When I opened the lid on the oatmeal box, I stared long and hard, trying to make sense of what I saw. With a creeping sense of horror I realized I’d found exactly what I was looking for.
Over the course of summer weeks we slowly realized our house had a new bug problem. The sightings were isolated at first. An occasional stray bug would crawl up the monitor in evenings while I typed away at this very site, as if offering to proofread for me. An icky loner here and there would be seen wandering across the kitchen floor with impunity, safe in the knowledge that it was beneath the notice of our dog Lucky. They didn’t count on us squinting at them and destroying them each chance we got.
At some point my wife and I each realized separately that more than a few of the little living dots had taken to sunning themselves on our kitchen blinds. Eventually we compared notes and realized we shared the same disturbance. And we knew the famous saying. One’s an incident. Two is coincidence. Three’s a pattern. Ten is invasion.
There had to be a source. I poked around a few corners of the kitchen till I realized they had to be coming from the pantry. This wouldn’t be the first time insects have made our pantry their infiltration point. At least twice in the past nine years, armies of hungry, rude ants have tunneled their way in there through the baseboard corners and insinuated themselves into any open snacks they could find, showing a particular preference for my Whole Wheat Ritz crackers, even when I hadn’t opened the package yet. A combination of ant traps and heavy-handed caulking cut short their most recent reappearance in a previous summer.
We may look inside our pantry daily, but we don’t always examine every nook or cranny closely if we’re just reaching into it for those two or three items we need for a given meal. This time I concentrated on the out-of-the-way places and found myself face-to-face with their micro-beady eyes. Many of them were already dead because apparently our tucked-away ant traps kill them dead, too.
Not all of them were dead. Once I really focused, I couldn’t stop seeing them. A bit of frantic crushing commenced. A few of my targets were dirt. At least one or two were probably imaginary. Enough of them were real that I soon switched tactics, grabbed the vacuum cleaner, and proceeded to bring it on. Imagine that scene near the climax of Aliens when Ripley’s combination of machine-gun fire, grenade launcher, and optional flamethrower attachment are exploding alien eggs and huggers and slimy furniture fixtures in every direction around her. Now imagine if instead she’d been armed with a super-sized Hoover and was sucking them all into a giant bag like Santa’s on her back. Unlike Ripley’s screams, mine were mostly in my head, but to me the effect was pretty much the same.
I lost track of the minutes of small-scale carnage, but eventually I stopped seeing movement and I eased down. I replaced the ant traps with fresh ones from the hall closet, then set forth on the next potentially unpleasant task: inspecting any open food packages and tossing out the infected remains.
In the wake of my 2004-2005 diet we’d stockpiled a lot of ingredients that we used once or twice for weird recipes, but refused to toss the leftovers because we just never knew if I might start up again. Casualties of the Great 2016 Bug Hunt included oat flour, cornstarch, and baking soda, among others. Curiously, the bugs found no use for xanthan gum. On this point we agreed with them.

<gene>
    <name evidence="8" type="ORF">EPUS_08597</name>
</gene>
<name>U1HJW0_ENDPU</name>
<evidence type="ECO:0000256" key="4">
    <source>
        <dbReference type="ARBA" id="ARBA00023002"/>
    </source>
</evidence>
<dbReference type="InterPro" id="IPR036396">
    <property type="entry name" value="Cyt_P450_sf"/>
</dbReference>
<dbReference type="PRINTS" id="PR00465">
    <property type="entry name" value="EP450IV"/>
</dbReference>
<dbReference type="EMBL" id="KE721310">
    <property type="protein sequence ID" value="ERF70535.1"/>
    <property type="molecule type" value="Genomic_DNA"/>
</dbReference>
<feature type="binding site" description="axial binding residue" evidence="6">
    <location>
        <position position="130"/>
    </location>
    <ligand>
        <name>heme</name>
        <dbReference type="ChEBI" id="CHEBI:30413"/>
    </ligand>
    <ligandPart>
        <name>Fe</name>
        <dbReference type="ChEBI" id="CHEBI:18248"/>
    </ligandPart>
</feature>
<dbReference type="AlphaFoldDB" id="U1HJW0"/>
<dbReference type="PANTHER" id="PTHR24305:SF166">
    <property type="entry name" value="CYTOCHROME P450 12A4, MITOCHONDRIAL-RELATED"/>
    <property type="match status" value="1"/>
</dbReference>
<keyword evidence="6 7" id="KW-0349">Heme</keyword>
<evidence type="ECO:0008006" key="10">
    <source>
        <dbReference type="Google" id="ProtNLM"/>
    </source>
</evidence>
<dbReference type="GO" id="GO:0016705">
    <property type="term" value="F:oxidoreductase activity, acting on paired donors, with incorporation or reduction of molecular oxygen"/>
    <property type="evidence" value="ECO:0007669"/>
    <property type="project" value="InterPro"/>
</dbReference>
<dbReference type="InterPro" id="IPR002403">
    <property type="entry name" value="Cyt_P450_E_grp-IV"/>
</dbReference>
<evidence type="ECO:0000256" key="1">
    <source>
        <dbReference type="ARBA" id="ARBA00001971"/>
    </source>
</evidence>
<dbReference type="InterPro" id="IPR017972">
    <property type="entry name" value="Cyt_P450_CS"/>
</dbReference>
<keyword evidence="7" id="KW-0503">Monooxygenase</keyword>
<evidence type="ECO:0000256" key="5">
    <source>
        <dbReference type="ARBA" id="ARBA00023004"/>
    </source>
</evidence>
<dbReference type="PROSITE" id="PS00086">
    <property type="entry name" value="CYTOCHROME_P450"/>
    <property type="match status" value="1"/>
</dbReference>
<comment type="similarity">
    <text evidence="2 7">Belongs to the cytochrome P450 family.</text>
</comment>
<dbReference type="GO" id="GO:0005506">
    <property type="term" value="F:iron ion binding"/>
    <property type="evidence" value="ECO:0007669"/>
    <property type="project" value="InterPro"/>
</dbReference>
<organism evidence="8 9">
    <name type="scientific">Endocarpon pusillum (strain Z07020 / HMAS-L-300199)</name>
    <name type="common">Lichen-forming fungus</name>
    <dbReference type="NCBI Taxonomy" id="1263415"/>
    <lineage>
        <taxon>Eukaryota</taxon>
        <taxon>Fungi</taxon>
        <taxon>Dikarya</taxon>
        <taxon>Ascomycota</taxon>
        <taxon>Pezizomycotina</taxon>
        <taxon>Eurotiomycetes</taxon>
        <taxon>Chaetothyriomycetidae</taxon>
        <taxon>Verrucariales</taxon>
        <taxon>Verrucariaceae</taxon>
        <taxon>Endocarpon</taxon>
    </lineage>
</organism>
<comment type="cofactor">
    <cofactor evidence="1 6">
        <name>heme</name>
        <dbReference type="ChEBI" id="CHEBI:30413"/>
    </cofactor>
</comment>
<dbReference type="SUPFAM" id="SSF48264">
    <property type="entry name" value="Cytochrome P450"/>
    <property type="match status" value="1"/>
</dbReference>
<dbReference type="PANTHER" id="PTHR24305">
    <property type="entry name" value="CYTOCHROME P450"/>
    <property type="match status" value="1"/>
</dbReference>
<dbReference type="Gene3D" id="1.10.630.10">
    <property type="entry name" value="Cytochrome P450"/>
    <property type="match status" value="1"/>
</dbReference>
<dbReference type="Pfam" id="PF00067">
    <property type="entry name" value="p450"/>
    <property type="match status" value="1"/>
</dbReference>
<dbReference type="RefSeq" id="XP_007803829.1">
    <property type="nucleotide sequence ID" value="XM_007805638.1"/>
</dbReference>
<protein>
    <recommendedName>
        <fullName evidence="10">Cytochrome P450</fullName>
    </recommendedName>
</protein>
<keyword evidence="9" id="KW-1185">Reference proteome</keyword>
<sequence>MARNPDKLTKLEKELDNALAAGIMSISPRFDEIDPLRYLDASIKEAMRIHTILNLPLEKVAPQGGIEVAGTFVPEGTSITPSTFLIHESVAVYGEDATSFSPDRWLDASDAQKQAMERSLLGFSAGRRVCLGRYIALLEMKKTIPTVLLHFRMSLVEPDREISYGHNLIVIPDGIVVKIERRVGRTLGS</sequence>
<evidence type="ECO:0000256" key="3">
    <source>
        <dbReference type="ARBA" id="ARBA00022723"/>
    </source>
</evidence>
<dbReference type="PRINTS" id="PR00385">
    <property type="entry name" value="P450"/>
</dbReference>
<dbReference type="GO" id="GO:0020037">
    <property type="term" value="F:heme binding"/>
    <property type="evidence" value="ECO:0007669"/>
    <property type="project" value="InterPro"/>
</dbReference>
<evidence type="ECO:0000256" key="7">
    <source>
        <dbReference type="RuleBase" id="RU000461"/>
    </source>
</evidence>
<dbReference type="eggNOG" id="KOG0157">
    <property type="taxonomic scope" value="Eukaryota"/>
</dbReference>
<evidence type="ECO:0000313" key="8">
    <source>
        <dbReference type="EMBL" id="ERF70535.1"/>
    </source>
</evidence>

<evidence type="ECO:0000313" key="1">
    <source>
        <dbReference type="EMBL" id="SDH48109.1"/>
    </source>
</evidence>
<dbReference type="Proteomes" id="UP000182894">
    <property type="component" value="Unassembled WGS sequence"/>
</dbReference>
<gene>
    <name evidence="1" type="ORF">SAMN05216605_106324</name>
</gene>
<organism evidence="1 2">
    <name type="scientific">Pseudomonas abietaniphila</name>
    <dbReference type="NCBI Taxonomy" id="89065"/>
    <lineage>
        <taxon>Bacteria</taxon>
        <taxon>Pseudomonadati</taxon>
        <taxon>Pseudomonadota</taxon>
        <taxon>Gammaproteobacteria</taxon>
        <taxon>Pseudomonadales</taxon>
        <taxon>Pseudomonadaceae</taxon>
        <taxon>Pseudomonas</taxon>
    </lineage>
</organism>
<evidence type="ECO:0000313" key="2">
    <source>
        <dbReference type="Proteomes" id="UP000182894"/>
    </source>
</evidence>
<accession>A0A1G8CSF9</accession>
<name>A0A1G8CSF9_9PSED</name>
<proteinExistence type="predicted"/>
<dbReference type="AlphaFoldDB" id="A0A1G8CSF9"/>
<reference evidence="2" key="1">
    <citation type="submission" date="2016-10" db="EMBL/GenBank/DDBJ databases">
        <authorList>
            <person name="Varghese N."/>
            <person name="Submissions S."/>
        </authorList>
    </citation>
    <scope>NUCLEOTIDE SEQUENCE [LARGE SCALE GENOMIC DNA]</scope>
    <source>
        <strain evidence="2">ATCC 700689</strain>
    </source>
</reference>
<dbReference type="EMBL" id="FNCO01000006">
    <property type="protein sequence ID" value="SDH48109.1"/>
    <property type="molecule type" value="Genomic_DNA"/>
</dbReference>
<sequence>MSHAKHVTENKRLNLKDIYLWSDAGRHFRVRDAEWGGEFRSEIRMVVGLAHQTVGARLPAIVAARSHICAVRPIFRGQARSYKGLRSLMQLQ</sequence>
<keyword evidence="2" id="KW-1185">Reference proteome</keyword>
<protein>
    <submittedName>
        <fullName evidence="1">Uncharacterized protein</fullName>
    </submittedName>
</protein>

The last food item I checked stood in a back corner of the top shelf, a few feet beyond my wife’s reach without a stepladder. It was a seemingly innocent box of oats. I couldn’t tell you the last time we used them, but they made a nice visual backdrop behind the cookies and chips that always occupy the front row on that shelf. I pulled the box down, popped the lid, and just stared.
Several long seconds passed before my brain would process that all those black dots mixed in with the oats didn’t belong there. Those weren’t factory additives, or just dehydrated oats gone bad from neglect.
I’d found the nest.
I knew now what I had to do: put the oats back on the shelf and set the entire pantry on fire. It was the only way to be sure.
Then common sense returned and I tabled Plan A for the time being. I showed the box to Anne, who confirmed that, no, that’s not what oats look like in any civilization. Not even artisanal oats, which I’m sure are a thing somewhere. Behind our backs this cardboard cylinder of healthy carbs had transmogrified into a surprise vermin farm.
I put the lid back on and calmly carried our freeloading guests out to the sealed trash can in the garage, where they could join their brethren from the emptied vacuum compartment until trash pickup two days later. I went back inside, scraped away the old layers of caulk around the baseboards, laid down some new layers and then some, killed another straggler or two in the meantime, and eventually remembered to resume breathing. Some judiciously applied bug spray made a nice lacquer over the caulk. I finished the purge with equal parts regret and relief.
We’re thrilled to have realized that over the past several days those nuisance sightings finally ceased. Once again the pantry was saved thanks to an incentivized tag-team attack of labor and panic. And we’ve learned important lessons. Leave no foodstuff forgotten. Seal everything. Inspect everything frequently. Toss what’ll never be used again. Clean, clean, clean.
Admittedly, after this incident it may be a long time before we buy oatmeal again. Or raw grains. Or recipe ingredients. Also, I’m keeping Plan A in my back pocket. If Batman or the DEO can hoard kryptonite in case of Dark Superman, we can start pricing flamethrowers in case nature gets any more wicked ideas.